III. DISCUSSION

         In his Motion to Reconsider, Plaintiff repeats his § 1983 arguments and attempts to cure the defects in his complaint that Judge Foley noted as being the basis for dismissing Plaintiff's claims against Fasulo and Dillard. Defendants did not file a response to Plaintiff's Motion to Reconsider.

         A. Allegations Against Romney and Wolfson

          Judge Foley recommended dismissing Plaintiff's claims against Romney with prejudice because she was not “acting under color of state law” for § 1983 purposes while she was Plaintiff's advocate. Further, Judge Foley recommended dismissing Plaintiff's claim against Wolfson with prejudice because prosecutorial immunity prevents him from being subject to civil suits for damages under § 1983. This Court adopted both findings in its order.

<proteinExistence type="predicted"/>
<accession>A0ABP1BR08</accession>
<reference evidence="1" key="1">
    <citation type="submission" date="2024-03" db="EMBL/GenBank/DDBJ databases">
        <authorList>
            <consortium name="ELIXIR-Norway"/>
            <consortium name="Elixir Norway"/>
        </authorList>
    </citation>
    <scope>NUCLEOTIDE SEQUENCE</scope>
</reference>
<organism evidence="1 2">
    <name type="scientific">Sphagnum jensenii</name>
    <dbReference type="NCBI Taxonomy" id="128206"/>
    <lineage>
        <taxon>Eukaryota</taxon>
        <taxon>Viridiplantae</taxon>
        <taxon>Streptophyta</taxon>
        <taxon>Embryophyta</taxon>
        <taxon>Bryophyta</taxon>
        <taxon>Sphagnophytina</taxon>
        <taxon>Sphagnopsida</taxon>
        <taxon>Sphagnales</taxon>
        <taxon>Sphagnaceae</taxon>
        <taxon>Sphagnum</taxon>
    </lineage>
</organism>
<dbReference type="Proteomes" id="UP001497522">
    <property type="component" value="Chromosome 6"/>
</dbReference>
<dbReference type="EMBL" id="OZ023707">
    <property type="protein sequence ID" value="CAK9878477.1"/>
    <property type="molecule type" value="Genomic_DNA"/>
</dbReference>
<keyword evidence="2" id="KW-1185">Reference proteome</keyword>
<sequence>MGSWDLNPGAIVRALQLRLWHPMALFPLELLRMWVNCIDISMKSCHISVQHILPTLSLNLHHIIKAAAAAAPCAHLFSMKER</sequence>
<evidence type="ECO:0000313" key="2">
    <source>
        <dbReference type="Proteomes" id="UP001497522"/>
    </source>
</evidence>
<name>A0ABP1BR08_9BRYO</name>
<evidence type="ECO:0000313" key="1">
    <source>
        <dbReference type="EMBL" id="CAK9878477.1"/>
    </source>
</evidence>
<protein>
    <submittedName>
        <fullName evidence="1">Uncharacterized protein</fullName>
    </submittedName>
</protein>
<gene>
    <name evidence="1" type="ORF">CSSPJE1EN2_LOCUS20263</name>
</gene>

Plaintiff's does not directly argue why this Court should reconsider the dismissal of Romney and Wolfson. However, Plaintiff does repeat arguments under § 1983 already presented in his complaint, and provided portions of his complaint asserting claims against Romney and Wolfson as exhibits. These repeated arguments and allegations already presented in Plaintiff's complaint cannot serve as a basis for reconsideration. Moreover, Plaintiff has not presented any newly discovered evidence, demonstrated that the Court committed clear error, or that there has been an ...